“It’s a super cross-generational activity!” said Darland. “People have been very impressed.”

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Parkdale third graders sing "12 Disaster Days of Christmas"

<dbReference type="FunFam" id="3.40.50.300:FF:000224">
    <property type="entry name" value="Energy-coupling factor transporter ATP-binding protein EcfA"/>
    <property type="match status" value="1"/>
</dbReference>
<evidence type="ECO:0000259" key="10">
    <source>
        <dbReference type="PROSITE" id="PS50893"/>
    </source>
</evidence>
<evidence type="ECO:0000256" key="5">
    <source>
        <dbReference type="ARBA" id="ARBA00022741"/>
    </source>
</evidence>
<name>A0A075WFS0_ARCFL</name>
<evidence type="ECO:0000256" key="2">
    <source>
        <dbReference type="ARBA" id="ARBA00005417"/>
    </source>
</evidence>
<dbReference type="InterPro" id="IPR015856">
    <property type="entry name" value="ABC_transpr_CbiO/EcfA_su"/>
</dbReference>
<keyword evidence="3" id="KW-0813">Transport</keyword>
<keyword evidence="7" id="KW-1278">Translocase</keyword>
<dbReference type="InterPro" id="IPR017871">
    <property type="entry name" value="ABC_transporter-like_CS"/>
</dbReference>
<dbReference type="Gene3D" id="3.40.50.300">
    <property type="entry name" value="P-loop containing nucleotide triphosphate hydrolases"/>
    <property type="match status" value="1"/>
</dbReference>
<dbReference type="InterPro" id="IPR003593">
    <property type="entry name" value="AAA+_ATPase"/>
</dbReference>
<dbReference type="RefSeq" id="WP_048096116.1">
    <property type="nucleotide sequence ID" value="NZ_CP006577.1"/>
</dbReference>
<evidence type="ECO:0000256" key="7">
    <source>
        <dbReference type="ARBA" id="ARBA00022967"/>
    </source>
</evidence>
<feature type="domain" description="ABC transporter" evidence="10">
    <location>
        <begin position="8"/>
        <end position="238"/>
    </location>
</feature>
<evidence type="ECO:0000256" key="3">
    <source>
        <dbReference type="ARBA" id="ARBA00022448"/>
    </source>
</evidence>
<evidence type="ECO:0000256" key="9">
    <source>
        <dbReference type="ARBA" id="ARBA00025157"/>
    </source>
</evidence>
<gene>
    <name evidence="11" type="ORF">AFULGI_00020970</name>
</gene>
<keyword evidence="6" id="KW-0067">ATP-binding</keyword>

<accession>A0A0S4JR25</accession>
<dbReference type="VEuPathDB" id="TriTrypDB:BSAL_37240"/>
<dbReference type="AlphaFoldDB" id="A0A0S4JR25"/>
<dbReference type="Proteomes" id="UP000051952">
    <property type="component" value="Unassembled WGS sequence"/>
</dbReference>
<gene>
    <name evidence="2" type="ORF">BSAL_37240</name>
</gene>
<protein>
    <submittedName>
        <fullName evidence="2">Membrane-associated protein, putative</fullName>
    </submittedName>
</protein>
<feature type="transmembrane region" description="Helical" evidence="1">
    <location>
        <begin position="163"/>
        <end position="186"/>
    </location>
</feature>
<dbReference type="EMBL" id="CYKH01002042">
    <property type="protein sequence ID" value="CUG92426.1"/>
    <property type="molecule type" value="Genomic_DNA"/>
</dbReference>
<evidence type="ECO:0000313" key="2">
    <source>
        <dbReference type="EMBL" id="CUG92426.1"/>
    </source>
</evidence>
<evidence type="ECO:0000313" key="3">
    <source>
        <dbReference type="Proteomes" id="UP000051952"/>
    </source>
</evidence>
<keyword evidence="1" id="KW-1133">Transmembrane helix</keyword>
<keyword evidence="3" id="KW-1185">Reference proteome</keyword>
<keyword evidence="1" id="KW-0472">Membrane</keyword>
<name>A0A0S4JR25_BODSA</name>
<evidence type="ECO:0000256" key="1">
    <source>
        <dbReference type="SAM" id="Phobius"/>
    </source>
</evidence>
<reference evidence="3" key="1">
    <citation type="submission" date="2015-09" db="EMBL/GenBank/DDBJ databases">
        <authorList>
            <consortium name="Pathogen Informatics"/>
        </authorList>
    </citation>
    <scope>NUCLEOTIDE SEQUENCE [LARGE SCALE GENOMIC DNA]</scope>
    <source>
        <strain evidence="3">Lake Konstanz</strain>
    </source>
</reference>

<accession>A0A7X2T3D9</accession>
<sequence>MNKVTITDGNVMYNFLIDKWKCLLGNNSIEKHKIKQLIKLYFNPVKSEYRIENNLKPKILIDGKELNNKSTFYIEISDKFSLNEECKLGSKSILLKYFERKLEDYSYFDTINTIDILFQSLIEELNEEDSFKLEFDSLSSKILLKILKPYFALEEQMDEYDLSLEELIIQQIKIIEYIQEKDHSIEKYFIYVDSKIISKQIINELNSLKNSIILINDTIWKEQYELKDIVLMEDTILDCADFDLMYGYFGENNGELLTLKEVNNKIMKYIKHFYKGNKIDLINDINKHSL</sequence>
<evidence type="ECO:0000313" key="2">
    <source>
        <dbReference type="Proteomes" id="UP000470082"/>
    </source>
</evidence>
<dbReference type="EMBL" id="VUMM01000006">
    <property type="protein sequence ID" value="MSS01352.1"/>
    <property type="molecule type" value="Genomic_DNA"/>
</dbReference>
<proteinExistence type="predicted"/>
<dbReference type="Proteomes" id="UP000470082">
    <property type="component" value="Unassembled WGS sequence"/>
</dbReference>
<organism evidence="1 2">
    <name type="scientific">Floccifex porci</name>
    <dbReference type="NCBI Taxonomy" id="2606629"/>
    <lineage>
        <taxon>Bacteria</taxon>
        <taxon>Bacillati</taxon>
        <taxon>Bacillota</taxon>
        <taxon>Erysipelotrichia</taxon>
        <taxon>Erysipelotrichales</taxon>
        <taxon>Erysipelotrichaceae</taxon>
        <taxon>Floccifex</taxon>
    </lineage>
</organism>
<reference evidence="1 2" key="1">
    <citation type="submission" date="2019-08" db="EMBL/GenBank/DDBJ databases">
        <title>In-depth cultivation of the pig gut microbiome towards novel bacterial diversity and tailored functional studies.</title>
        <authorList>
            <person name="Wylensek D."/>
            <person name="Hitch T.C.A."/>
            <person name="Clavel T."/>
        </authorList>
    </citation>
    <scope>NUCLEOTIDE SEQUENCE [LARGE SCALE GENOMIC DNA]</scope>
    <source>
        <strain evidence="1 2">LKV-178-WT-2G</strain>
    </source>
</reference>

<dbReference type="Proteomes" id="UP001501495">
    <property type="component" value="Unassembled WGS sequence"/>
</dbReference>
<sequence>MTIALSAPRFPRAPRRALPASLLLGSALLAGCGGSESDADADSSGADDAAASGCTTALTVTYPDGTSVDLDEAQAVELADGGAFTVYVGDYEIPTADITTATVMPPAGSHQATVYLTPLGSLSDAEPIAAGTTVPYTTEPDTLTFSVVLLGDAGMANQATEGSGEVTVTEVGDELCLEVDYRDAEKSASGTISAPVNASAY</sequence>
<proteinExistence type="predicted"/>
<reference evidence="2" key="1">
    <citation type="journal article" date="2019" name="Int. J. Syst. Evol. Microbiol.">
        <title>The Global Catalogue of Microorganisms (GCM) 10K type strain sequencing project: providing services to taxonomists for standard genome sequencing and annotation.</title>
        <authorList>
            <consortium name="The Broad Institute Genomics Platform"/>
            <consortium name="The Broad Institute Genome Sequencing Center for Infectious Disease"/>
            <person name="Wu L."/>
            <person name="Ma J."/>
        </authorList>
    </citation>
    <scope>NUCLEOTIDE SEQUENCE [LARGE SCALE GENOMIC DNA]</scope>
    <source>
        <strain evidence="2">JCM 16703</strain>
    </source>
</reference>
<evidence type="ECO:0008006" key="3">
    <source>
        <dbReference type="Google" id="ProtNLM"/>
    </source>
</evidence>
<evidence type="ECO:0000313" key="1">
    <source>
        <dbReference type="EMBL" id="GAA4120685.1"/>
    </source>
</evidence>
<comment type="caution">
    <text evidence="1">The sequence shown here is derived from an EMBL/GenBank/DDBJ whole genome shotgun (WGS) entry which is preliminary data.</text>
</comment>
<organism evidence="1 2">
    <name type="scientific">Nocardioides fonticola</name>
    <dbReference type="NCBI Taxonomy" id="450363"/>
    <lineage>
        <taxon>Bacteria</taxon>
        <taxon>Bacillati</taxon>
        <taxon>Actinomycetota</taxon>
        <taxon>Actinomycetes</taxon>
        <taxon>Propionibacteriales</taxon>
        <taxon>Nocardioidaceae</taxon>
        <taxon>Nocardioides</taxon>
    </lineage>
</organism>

Welcome to your sing-able Christmas gift list. What follows is an emergency rendition of “12 Days of Christmas” – for outfitting your home or car in case of snow storm, earthquake, flood or other emergency. Read it as a simple list, or sing it to the tune of “12 Days” – you know, as in “ … and a partridge in a pear tree…” Not to make light of it, but the song is a familiar framework for a set of gift ideas that you could consider gathering together, even if the recipient already owns items such as a bunch of coats, tire chains and flashlights. Stores throughout the Gorge are stocked up on all these items. Buying all 12 days might be prohibitive, but here are three ideas for checking any of the dozen off your list (notations follow, 1-12.) The gift items needed to stay warm, dry and safe are also coded to suggest items in your abode (A) in your car (C) or both (B). 12 Gallons of Water (A) 11 Family meals (B) 10 Cans of propane (A) 9 Hygiene bags (B) 8 Packs of batteries (A) 7 Spare coats (B) 6 Bright red flares (C) 5 Cozy blankets (B) 4 Tire chains (C) 3 Flashlights (B) 2 cell phone chargers (B) 1 And a crush-proof first aid kit (B) Price ranges? Here’s a few quotes for days Three, Two, Four and Nine: n A family gift of flashlights (three will run $15-30, Hood River Supply, Tum-A-Lum) n Cell phone chargers (two will run $30-60) n Tire chains (basic set, $30, Les Schwab, returnable if unused for the winter) n Family meals ($100 or so should cover the basics for three or four reasonably well-fed days) n The home kit should be kept in a handy place near an exit, and remember that water needs to be replenished every few months. If you have a solid first aid kit already, switch out the gift idea with “and-a-sto-o-u-t- tub-for it-all …” Otherwise, it’s a case of assembling your home or car kits and making sure all members of the family know what the resources are and how to use them (ie flares and propane). Emergency situations are at worst life-threatening, at best deeply uncomfortable if you and your family are left without power for an extended period, or traveling and find yourself in a situation where you need to wait out a storm, lengthy traffic delay, or other crisis. Notes on the 12 gift ideas: 12 – Gallons of water: that’s one per person in a four-member family to last for three days, the recommended minimum to be prepared for utility outages. 11 – Easy-open packaged goods, energy bars, dried food and nuts are good things to include for nutrition. Think of what your family of four needs for three days to stay fortified and hydrated (see number 12). Can-opener also recommended 10 – If you have a propane camping stove, keep extra fuel handy. 9 – Hygiene bags: put packaged moistened towelettes, toilet paper, and plastic ties in large garbage bags (for personal sanitation) Resource list courtesy of Hood River County Emergency Management, Barbara Ayers, manager/ 541-386-1213. The county also reminds residents to Get a Kit, Make A Plan to connect your family if separated, and Stay Informed. See to opt-in for citizen alerts. Enlarge